tangledman — 2011-11-20T13:39:33-05:00 — #1
Hi guys and ladies,
My website is hosted in US. I am a British resident. I hope to sell a web based service to Spanish businesses.
Am Liable for income tax :
A) In the country where the website hosted and the
B) The country where I reside (UK)
c) The country where my clients reside.
Any help very much appreciated.
felgall — 2011-11-20T14:29:36-05:00 — #2
Where your site is hosted shouldn't make any difference at all.
Where your client is located may affect whether or not certain taxes apply to the transaction but should not impact on where you pay tax.
system — 2011-11-20T18:27:51-05:00 — #3
How is it determined where you are based for tax?
If you haven't already done so, my advice would be to get professional and qualified advice for your particular circumstances. Any "advice" you receive in forums like this should be treated as general advice only and might not apply in your circumstances.
If you get dragged to court because you have done something wrong, I doubt a defence of so-and-so on SP, or any other forum, told me it was ok would not be laughed at.
Just some food for thought
technobear — 2011-11-21T07:08:40-05:00 — #4
I would say that, in this case, the answer is B. If you are working from the UK, then you are liable to pay income tax in the UK. I'm not a lawyer, but I used to work for HMRC. If you really want expert advice, then why not just ask them? Contrary to popular belief, they like being helpful to the public. Or you could ask a tax consultant, who'll probably charge you for the same advice HMRC would give you free of charge.
jdog — 2011-11-21T15:41:40-05:00 — #5
I have no professional background in any tax area, but with more and more transactions moving online and international, it is likely that tax authorities will want to tax it both ways, i.e. where you reside and where you sell to. Incidentally I spoke with someone about VAT in the Eurozone and according to him, this is liable at clients end and needs to be filed by you in the client country.
Either way, TechnoBear is giving good advice, most "revenue services" are very helpful in outlining your requirements and also ways to reduce tax, for example many countries have no-double-taxation agreements, meaning you need to file in both countries, but choose to pay only the difference in one of them (again, there are usually rules re residence etc)
sagewing — 2011-11-21T21:18:42-05:00 — #6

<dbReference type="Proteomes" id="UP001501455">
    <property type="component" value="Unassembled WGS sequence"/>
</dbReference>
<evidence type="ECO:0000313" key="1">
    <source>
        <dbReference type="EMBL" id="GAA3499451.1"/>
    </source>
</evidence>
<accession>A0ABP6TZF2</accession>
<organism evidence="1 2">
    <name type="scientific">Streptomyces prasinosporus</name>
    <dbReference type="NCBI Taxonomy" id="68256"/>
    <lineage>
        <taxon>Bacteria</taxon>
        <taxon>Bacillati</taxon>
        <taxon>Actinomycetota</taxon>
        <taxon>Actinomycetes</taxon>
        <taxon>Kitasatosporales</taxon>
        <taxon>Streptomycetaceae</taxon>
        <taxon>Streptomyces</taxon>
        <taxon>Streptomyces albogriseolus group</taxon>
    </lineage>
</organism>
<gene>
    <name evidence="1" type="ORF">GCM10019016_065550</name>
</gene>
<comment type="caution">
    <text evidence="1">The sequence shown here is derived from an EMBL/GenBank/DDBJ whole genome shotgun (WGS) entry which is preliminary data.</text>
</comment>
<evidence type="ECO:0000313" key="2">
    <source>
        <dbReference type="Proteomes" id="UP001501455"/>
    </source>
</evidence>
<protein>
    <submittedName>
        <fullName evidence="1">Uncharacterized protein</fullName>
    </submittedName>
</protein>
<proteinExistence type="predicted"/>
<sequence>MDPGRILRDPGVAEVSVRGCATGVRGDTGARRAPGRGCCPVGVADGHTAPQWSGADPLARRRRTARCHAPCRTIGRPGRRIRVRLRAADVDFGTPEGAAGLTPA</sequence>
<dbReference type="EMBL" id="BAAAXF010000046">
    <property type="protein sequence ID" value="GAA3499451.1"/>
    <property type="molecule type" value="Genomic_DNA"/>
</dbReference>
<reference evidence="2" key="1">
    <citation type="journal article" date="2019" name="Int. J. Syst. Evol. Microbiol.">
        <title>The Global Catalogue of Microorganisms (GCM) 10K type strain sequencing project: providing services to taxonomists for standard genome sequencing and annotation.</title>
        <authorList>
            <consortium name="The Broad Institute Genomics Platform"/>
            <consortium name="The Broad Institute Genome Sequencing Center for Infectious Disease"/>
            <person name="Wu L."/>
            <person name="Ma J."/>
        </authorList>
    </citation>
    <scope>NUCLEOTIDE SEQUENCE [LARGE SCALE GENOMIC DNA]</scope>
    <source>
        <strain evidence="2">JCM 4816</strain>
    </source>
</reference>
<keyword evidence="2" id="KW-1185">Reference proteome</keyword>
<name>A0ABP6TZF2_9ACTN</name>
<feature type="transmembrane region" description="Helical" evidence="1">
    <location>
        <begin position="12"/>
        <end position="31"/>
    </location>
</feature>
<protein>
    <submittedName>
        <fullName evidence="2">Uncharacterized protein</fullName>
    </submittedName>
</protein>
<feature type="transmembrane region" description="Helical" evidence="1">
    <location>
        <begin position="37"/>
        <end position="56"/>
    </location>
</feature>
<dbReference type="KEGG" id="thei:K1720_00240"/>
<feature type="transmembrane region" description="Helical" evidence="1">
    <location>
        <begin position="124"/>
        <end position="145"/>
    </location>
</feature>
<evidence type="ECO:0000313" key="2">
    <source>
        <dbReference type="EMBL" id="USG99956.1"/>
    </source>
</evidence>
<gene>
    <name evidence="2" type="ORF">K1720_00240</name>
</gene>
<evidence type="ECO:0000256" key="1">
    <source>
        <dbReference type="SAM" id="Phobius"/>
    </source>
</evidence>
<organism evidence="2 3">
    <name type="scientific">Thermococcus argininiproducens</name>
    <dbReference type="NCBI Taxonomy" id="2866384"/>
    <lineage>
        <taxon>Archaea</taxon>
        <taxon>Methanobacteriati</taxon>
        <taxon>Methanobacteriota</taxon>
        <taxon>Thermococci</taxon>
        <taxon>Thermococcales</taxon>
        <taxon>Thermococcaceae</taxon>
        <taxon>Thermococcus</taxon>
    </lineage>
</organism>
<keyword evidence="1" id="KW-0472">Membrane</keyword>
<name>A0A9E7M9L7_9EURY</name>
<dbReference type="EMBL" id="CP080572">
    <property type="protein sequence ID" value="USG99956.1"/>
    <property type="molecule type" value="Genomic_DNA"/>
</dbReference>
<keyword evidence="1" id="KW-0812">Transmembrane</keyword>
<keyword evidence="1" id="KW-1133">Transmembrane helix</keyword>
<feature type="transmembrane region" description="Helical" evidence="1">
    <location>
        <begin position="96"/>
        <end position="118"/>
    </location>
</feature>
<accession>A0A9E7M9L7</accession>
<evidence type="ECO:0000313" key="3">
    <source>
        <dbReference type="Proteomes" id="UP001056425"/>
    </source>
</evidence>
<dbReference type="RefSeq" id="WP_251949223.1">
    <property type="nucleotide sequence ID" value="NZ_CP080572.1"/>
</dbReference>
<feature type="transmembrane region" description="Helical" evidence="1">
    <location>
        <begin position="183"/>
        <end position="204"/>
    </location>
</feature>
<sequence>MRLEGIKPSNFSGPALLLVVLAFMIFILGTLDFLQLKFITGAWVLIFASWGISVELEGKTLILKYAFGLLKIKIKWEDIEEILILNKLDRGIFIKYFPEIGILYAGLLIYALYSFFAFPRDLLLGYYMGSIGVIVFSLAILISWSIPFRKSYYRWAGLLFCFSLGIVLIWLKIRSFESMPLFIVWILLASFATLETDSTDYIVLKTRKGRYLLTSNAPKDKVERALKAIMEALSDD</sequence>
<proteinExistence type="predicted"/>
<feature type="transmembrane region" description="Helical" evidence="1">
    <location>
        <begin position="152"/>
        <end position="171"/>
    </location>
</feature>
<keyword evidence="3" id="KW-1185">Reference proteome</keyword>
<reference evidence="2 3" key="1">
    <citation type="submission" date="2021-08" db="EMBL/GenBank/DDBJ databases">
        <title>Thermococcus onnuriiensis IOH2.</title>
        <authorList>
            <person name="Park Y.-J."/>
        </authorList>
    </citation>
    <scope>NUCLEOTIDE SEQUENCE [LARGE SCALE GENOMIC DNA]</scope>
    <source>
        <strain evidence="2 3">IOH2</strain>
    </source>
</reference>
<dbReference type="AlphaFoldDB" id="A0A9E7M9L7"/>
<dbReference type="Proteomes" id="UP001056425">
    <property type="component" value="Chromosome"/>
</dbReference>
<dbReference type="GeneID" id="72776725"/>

You are subject to laws from anywhere that claims jurisdiction over your transactions. So, you need to understand the tax laws where you are physically, where your customers are, and where the actual money changes hands. Hosting is usually not consider a nexus-producing activity unless there is financial transactions taking place, but even that can get tricky.
My guess would be that you need to understand your tax requirements in the UK and Spain, and can probably not worry about the US since you aren't really doing business out there. That's a guess, but I'm 100% sure you could consult someone who knows the right answer for a small fee.
shadowbox — 2011-11-22T09:19:08-05:00 — #7
I can say this with a fair degree of certainty - as a UK resident (and assuming your business is registered in the UK) you will be liable for taxes in the UK only. In addition, a web based service would most likely be seen as 'electronically supplied services' by HMRC and generally speaking, supply of such services to an EU business is typically 'out of scope' of UK and EU VAT, so does not count towards the turnover level you need to meet to become VAT registered, nor would it be eligible for VAT should you already be VAT registered.
Server location means nothing with regard to taxes.
As usual though, consult an accountant who understands these things - many have no idea about the VAT loopholes relating to electronically supplied services. I would also assume that, as a 'service provider', you'd be better off running this through a limited company to give your assets some protection should anything go 'wrong'.
BTW, HMRC can also advise on the VAT and tax issues, and you can request that their advice be sent to you in writing, which could be useful should you ever have any problems with them in the future.
I sell digital goods mostly to the US, and got written confirmation that those transactions were out of scope of VAT.